When I was a young woman, the rallying cry of my generation was, “Do not trust anyone over 30.” I could not then imagine a time when my children could not be trusted, but I have grown accustomed to their shifty little eyes and lurking skepticism. Actually, life and the times have changed considerably and I truly cherish the friendship and advice of my children. At the same time, it is also heartening to see how our Marlborough students not only have faith in the adults around them but also engage so actively in the world in ways I could not have imagined at their age. I love meeting with my advisees and hearing their opinions, their thoughts about myriad topics, and their understanding that they can challenge me on anything I say.
My parents were the generation out of central casting for Mad Men, and my nascent adulthood was grounded on the tenets of being polite, offering a firm handshake, and looking adults in the eye when spoken to, but always being mindful that my young voice was neither welcomed nor particularly appreciated by adults. After several decades of being surrounded by girls and young women, I so admire the many voices of our students who want to be heard, who care about the world in which they live, and who are passionate about being part of the solution. And while I believe in their vision, I want their passion to be tempered by knowledge, understanding, and compassion. To that end, in my own quest for deeper and more complex understanding, I am educating myself about the lives of those people living on the margins and communities ravaged by addiction.
I realized some time ago that heretofore my political views were incubated by the bubble of privilege, first from those of my parents and thereafter by those of my college friends. Some were through social alliances while many were forged through an inchoate and sometimes vague sense of injustice. My awakening is really traced through an experience from many decades ago and while I have written about aspects of this former life, I find that it is relevant to these times in which we live.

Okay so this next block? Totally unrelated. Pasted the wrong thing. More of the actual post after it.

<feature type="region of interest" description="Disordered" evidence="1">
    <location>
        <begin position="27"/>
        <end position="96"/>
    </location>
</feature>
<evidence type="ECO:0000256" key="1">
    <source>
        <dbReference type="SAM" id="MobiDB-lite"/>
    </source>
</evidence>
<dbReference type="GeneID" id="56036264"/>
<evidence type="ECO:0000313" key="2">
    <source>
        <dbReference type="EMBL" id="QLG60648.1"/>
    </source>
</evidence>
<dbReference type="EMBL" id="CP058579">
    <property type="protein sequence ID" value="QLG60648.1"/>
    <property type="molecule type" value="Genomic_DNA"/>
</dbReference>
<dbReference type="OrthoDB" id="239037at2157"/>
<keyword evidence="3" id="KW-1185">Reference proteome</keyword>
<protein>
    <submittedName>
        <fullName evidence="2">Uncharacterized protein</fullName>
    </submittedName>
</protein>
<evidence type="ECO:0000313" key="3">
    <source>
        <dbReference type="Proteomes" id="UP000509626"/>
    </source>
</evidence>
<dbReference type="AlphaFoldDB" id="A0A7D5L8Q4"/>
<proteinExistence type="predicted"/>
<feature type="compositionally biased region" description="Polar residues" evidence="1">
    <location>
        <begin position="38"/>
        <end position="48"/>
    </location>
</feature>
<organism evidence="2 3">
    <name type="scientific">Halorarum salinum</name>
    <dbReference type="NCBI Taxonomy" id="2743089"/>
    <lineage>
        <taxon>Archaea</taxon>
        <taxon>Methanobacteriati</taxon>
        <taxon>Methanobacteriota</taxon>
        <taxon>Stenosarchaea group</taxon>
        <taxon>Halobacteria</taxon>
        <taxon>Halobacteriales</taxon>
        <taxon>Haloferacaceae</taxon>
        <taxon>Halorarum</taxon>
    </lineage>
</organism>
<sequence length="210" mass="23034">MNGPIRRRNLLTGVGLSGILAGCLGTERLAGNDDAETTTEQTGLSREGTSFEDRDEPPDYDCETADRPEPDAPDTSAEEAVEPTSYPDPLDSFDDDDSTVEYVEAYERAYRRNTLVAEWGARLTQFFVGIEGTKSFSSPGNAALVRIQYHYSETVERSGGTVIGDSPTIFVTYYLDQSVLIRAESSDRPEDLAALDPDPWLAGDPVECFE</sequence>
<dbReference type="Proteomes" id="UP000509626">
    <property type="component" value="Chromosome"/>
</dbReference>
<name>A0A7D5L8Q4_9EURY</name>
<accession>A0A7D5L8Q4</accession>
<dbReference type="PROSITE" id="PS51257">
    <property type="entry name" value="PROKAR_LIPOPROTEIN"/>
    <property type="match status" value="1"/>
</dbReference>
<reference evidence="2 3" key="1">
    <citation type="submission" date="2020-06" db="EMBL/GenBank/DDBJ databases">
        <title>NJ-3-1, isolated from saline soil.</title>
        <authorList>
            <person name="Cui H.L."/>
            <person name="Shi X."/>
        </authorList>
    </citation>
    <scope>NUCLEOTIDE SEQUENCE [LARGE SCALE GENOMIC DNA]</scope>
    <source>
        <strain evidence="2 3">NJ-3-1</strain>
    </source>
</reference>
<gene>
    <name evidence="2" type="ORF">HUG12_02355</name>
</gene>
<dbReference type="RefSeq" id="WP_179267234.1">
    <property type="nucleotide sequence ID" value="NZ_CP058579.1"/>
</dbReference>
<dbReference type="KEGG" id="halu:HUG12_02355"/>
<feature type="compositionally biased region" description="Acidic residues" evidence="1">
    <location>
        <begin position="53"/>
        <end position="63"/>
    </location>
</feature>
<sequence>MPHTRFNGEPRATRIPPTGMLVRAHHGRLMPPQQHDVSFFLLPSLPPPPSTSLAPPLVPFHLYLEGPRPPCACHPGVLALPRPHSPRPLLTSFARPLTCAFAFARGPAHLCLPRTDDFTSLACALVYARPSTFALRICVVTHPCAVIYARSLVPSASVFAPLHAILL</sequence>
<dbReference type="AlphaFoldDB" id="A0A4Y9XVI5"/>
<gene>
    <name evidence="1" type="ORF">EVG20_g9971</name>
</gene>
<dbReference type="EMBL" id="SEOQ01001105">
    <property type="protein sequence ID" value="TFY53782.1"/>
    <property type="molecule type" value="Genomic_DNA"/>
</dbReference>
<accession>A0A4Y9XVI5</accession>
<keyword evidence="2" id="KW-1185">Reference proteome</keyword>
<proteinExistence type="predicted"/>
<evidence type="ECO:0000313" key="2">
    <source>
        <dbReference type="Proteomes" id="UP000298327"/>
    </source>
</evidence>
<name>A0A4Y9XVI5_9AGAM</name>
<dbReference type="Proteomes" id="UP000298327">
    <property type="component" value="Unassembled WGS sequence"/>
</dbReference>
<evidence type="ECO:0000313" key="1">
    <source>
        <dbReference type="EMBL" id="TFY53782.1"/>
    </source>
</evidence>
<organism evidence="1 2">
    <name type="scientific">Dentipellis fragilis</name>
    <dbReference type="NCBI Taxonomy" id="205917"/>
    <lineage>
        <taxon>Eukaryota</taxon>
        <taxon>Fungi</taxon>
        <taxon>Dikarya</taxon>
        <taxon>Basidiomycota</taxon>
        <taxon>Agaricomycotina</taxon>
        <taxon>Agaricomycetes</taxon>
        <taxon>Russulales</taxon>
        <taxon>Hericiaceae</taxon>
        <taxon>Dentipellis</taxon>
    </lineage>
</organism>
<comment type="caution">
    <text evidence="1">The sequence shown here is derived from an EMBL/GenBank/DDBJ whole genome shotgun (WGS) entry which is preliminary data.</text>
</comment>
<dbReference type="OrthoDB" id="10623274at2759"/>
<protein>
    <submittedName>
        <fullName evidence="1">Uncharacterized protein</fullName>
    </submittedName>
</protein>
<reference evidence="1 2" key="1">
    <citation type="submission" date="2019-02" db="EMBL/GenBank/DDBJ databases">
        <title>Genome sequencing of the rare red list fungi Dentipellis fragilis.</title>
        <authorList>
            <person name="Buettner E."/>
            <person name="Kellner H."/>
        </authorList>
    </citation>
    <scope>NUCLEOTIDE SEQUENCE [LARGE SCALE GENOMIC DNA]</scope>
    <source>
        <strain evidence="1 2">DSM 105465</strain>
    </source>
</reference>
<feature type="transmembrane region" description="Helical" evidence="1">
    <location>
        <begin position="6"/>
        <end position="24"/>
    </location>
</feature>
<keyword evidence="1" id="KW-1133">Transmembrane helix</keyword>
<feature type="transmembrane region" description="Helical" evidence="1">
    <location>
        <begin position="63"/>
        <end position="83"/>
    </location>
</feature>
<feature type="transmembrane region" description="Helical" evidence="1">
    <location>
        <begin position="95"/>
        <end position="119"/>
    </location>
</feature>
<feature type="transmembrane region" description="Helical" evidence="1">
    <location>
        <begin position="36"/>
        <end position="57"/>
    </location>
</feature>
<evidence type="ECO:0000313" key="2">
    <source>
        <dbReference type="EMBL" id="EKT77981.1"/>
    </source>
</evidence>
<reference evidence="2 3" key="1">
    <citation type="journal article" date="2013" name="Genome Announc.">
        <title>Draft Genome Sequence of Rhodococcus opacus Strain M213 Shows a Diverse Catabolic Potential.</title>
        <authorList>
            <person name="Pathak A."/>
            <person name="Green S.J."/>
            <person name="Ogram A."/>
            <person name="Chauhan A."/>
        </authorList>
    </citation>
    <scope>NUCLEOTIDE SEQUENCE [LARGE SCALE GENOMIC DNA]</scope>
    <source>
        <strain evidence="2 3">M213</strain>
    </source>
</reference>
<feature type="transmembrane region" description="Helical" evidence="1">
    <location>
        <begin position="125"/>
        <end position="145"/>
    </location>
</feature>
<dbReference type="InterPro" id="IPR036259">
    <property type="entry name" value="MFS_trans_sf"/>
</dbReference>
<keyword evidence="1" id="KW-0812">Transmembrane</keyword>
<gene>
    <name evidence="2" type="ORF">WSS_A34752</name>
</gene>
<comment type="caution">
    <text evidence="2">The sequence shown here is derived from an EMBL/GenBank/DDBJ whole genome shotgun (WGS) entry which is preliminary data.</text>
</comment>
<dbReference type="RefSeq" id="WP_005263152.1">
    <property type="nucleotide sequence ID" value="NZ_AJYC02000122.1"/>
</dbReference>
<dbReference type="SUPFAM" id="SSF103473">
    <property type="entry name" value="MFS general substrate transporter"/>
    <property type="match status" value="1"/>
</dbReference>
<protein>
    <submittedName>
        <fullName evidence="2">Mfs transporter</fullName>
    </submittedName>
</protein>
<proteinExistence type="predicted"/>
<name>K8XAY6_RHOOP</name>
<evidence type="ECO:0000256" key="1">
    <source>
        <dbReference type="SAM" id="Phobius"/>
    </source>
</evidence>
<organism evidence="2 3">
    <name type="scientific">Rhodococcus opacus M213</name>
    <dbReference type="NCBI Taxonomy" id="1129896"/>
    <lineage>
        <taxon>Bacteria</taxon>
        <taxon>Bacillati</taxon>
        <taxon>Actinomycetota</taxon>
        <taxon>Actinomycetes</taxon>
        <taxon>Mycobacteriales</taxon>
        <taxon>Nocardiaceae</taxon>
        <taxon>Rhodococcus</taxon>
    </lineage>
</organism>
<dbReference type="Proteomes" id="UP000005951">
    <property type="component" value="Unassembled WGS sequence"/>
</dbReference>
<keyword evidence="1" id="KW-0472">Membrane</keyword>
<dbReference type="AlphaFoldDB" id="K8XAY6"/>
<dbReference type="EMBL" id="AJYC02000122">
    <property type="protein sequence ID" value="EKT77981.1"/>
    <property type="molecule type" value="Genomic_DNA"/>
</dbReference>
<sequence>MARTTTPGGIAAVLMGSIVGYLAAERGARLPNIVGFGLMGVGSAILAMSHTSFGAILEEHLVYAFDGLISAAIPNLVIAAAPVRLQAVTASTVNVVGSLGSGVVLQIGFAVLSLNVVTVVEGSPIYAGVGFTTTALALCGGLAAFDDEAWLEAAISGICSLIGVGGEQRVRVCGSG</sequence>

Back during the recession in the early 1980s, I found myself living alone in Rhode Island with three young children, a small house with a mortgage, college degrees, and tiny jobs that I cobbled together. I was too proud to ask my parents for help so I wrote theatre and movie reviews for a newspaper, taught courses at the University of Rhode Island, and worked as a waitress in a short order diner. Five days a week, I awoke at 5:00 a.m. to put on a polyester top that by early afternoon reeked of cigarette smoke and artificially flavored syrup and was only faintly better once washed at night.
While waitressing, I worked with a group of life-hardened women whom I befriended. These women were smart, savvy, and extraordinarily hard working. They were career waitresses who prided themselves on the job they did and took me under their wing, while I provided help to navigate the red tape for pediatric medical issues, to find affordable counseling services when needed, to work with child services, and to be a shoulder when the stress of this bone-crushing job became overwhelming as they tried to parent while working at the whim of the owners. They helped me to understand that because my stint was temporary, I had options afforded me by my education and ultimately my privilege. I had connections, and my stint would last no more than a year at most. But it left me with a lifelong respect for people working in the service industry, the pink and blue collar workers who used to be middle class and who are now leading lives often in quiet desperation.
As part of my ongoing education, I have been creating a booklist for anyone interested in this conversation about lost generations, lost jobs, and lost hope. I have three books to recommend, as well as two podcasts. Your comments are always welcomed.
Janesville: An American Story by Amy Goldstein
Heartland: A Memoir of Working Hard and Being Broke in the Richest Country on Earth by Sarah Smarsh
When They Call You a Terrorist: A Black Lives Matter Memoir by Patrisse Khan Cullors and Asha Bandela
Revisionist History: Miss Buchanan’s Period of Adjustment
Why is This Happening?